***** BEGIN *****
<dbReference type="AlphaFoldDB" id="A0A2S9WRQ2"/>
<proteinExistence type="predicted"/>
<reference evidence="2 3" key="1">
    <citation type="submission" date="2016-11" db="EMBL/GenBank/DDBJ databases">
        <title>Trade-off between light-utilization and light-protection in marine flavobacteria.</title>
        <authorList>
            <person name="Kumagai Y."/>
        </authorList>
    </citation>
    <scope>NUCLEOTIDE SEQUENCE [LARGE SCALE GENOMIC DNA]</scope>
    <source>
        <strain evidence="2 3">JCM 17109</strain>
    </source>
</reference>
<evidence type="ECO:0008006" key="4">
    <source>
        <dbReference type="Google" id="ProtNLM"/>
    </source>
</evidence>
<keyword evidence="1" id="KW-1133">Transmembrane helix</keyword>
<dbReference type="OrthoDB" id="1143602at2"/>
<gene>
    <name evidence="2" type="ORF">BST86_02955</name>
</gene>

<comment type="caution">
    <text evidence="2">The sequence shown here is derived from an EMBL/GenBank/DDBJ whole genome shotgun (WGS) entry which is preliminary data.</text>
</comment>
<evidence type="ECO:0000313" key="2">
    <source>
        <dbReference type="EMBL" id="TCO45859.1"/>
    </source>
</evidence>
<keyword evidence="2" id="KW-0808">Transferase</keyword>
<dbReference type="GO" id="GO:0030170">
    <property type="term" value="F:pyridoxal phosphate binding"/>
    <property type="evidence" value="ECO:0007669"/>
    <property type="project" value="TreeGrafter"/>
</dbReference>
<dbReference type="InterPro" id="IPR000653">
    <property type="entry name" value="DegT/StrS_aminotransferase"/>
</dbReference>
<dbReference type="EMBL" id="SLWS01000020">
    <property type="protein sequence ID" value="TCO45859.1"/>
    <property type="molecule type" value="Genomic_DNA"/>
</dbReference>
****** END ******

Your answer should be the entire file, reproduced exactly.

<dbReference type="AlphaFoldDB" id="A0A2S9WRQ2"/>
<proteinExistence type="predicted"/>
<reference evidence="2 3" key="1">
    <citation type="submission" date="2016-11" db="EMBL/GenBank/DDBJ databases">
        <title>Trade-off between light-utilization and light-protection in marine flavobacteria.</title>
        <authorList>
            <person name="Kumagai Y."/>
        </authorList>
    </citation>
    <scope>NUCLEOTIDE SEQUENCE [LARGE SCALE GENOMIC DNA]</scope>
    <source>
        <strain evidence="2 3">JCM 17109</strain>
    </source>
</reference>
<evidence type="ECO:0008006" key="4">
    <source>
        <dbReference type="Google" id="ProtNLM"/>
    </source>
</evidence>
<keyword evidence="1" id="KW-1133">Transmembrane helix</keyword>
<dbReference type="OrthoDB" id="1143602at2"/>
<gene>
    <name evidence="2" type="ORF">BST86_02955</name>
</gene>

<comment type="caution">
    <text evidence="2">The sequence shown here is derived from an EMBL/GenBank/DDBJ whole genome shotgun (WGS) entry which is preliminary data.</text>
</comment>
<evidence type="ECO:0000313" key="2">
    <source>
        <dbReference type="EMBL" id="TCO45859.1"/>
    </source>
</evidence>
<keyword evidence="2" id="KW-0808">Transferase</keyword>
<dbReference type="GO" id="GO:0030170">
    <property type="term" value="F:pyridoxal phosphate binding"/>
    <property type="evidence" value="ECO:0007669"/>
    <property type="project" value="TreeGrafter"/>
</dbReference>
<dbReference type="InterPro" id="IPR000653">
    <property type="entry name" value="DegT/StrS_aminotransferase"/>
</dbReference>
<dbReference type="EMBL" id="SLWS01000020">
    <property type="protein sequence ID" value="TCO45859.1"/>
    <property type="molecule type" value="Genomic_DNA"/>
</dbReference>